• Timothy Thomas, a satellite systems technician at U.S. Army North, sets up communications equipment during exercise Golden Guardian, which ended in California Nov. 19. USARNORTH's Sentinal communications vehicle enables vital communications between DoD elements and the federal and state agencies they support during an emergency or natural disaster.

    ARNORTH fine-tunes disaster response

    Timothy Thomas, a satellite systems technician at U.S. Army North, sets up communications equipment during exercise Golden Guardian, which ended in California Nov. 19. USARNORTH's Sentinal communications vehicle enables vital communications between DoD...

  • Timothy Thomas, a satellite systems technician at U.S. Army North, sets up communications equipment during exercise Golden Guardian, which ended in California Nov. 19. USARNORTH\'s Sentinal communications vehicle enables vital communications between DoD elements and the federal and state agencies they support during an emergency or natural disaster."

    ARNORTH fine-tunes disaster response

    Timothy Thomas, a satellite systems technician at U.S. Army North, sets up communications equipment during exercise Golden Guardian, which ended in California Nov. 19. USARNORTH\'s Sentinal communications vehicle enables vital communications between...

FORT SAM HOUSTON, Texas (Army News Service, Nov. 28, 2006) - U.S. Army North completed a weeklong Defense support of civil authorities exercise Nov. 19 in Sacramento, Calif.

Dubbed Golden Guardian, the exercise revolved around a disaster scenario involving an earthquake in San Francisco measuring 7.9 on the Richter scale. The scenario is one of 15 Department of Homeland Security planning scenarios in the National Response Plan.

The scenario also caused all command elements within ARNORTH to respond and provided the framework to drive critical battle staff processes.

"We needed a scenario big enough to drive DOD involvement," said Lt. Col. Paul Condon, chief of exercises for ARNORTH. "A catastrophic event of that magnitude would be expected to result in a significant role for DOD."

Soldiers and civilians from ARNORTH's Operational Command Post 1 deployed by air Nov. 16 from San Antonio, Texas, to the Wildland Fire Training Center in Sacramento. The exercise tested the OCP's ability to deploy and conduct DSCA operations.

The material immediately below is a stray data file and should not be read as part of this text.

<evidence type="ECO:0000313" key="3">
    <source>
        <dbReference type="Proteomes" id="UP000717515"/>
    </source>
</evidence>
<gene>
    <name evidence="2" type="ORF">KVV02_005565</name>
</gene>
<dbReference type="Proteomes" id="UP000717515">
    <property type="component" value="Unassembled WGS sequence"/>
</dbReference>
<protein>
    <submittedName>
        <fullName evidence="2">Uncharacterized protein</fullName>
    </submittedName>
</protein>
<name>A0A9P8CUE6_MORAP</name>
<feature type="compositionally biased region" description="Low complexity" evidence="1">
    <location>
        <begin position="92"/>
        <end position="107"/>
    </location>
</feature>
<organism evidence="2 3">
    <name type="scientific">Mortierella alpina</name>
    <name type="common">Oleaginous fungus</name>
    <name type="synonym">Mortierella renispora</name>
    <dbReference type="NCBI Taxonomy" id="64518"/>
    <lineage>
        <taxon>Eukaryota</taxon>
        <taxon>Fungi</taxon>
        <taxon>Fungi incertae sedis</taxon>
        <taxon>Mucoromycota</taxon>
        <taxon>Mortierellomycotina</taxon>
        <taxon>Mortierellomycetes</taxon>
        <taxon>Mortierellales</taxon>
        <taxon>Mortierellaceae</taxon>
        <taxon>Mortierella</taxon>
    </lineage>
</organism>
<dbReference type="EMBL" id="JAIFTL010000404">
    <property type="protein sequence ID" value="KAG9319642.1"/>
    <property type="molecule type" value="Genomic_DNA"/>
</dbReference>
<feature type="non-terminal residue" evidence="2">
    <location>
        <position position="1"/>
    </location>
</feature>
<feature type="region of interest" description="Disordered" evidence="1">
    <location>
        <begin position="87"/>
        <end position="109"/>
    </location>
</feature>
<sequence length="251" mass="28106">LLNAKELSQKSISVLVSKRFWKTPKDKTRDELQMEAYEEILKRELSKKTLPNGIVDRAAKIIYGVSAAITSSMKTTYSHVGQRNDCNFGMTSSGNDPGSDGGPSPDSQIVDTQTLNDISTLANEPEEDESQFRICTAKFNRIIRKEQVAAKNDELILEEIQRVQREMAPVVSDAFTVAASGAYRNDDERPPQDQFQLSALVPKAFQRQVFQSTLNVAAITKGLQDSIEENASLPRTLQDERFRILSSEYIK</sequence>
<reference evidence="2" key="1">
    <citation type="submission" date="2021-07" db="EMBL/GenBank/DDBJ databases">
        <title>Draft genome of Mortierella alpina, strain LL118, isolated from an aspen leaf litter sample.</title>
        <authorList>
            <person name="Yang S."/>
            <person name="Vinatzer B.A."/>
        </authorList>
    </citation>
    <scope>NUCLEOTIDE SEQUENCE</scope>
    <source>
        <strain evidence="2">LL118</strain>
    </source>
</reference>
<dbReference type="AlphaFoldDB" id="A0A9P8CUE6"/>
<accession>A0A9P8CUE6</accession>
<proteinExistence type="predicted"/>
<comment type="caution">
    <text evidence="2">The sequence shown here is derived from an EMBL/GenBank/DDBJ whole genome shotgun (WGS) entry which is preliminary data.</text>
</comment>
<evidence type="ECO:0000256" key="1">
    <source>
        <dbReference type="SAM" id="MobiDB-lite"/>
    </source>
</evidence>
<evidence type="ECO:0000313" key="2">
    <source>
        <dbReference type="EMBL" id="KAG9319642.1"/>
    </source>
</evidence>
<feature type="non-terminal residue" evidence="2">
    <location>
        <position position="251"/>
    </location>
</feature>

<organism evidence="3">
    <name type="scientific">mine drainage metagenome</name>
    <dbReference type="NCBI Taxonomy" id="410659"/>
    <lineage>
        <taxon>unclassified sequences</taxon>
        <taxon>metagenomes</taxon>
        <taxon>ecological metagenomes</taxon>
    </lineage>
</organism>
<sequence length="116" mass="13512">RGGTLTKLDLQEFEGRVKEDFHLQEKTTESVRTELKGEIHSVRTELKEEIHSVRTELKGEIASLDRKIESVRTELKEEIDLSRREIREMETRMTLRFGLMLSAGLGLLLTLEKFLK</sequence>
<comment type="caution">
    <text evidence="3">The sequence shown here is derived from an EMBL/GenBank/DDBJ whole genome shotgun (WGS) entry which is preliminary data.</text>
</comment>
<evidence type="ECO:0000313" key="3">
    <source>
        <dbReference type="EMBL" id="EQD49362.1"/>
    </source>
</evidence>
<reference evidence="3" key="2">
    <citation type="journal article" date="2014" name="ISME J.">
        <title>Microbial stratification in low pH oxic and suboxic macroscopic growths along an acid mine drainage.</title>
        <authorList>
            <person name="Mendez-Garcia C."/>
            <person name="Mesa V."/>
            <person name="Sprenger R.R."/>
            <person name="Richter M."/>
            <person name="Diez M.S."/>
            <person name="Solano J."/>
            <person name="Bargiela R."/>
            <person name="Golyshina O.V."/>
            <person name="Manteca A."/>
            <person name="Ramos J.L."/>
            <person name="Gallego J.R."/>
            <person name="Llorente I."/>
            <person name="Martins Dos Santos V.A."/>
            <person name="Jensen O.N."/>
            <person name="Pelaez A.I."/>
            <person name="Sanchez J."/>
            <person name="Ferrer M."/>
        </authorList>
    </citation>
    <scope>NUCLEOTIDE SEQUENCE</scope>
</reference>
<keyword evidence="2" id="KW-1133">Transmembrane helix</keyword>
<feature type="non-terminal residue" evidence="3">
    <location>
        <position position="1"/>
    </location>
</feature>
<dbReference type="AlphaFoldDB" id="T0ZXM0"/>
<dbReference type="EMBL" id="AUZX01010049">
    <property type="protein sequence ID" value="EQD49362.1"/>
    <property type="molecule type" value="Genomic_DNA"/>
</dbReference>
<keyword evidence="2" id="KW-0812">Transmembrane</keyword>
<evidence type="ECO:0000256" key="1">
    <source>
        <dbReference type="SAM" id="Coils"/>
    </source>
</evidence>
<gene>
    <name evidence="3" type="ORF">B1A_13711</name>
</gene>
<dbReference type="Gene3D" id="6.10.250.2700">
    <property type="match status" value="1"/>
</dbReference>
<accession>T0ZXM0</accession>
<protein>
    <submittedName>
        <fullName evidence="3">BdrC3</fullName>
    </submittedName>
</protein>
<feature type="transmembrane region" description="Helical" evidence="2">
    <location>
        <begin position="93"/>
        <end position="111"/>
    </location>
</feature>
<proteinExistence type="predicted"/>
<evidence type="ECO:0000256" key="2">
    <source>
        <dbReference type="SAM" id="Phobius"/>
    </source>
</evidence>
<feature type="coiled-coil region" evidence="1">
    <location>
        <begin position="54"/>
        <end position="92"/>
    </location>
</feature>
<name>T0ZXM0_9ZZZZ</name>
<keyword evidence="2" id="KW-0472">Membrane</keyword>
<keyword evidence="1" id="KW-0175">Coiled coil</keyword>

"We provided OCP 1 with everything they needed to practice Defense support of civil authorities," said Col. Kerry Larrabee, ARNORTH director of training and exercises. "The Training and Exercises Division assembled members of the command, contractors and augmentees from other units and services to support a realistic and challenging exercise."

Larrabee, who is also OCP 1's chief of staff, said that the exercise was beneficial and met the training objectives for both the OCP and the Training and Exercise Division.

ARNORTH also used the exercise as an opportunity to conduct the first-ever air deployment of the command's new communications vehicle, the Sentinel.

Deployment of the Sentinel allowed rapid establishment of Internet, telephone, cellular telephone and radio communications, which would be vital during a real disaster, said ARNORTH Network Manager Kyle Monsees.

"The main take-away for us was the training for all of us (in the communications directorate) and our supported users on the capabilities and limitations of the vehicle," Monsees explained. "If we don't know what it is capable of, then we don't know how to properly deploy it."

Also participating in the exercise was ARNORTH's Defense Coordinating Officer and Coordinating Element for FEMA Region IX, the region that includes California. The state has some unique geographical features that make it an ideal location for disaster response training, said Lt. Col. Paul Gault, deputy Region IX DCO.

"California has a myriad of fault lines that are extremely active," Gault said. "The San Andreas fault is not the only one."

The ARNORTH exercise was named for California's earthquake emergency response exercise that was held Nov. 14-16. The command used the state's exercise to help drive its scenario, as well as to establish and exercise relationships with key partners.

"During the first part of the exercise, we worked with our state and FEMA counterparts who are the local and federal experts in disaster response," Gault said.

In addition, Lt. Gen. Robert Clark, ARNORTH commanding general, met with California officials including the adjutant general to exchange information and tour the state's emergency operations center.

Golden Guardian is the fourth exercise this year for OCP 1 and the seventh exercise that ARNORTH has participated in since the unit's initial stand up in September 2005. As the Army's new component command supporting U.S. Northern Command, the unit pursued a robust training schedule in order to achieve full operational capability by Oct. 1 this year.

Senior leaders say they were pleased with the conduct of the exercise.

"These (exercises) are hard to do," said Maj. Gen. Walter Zink, commander of OCP 1. "I've seen us grow from exercise to exercise."

"We achieved our objectives," he said, "and continue to improve, which is always one of the goals. I'm happy with the OCP 1 team and feel confident that we can accomplish the mission for ARNORTH and the American people."

Page last updated Tue November 28th, 2006 at 14:06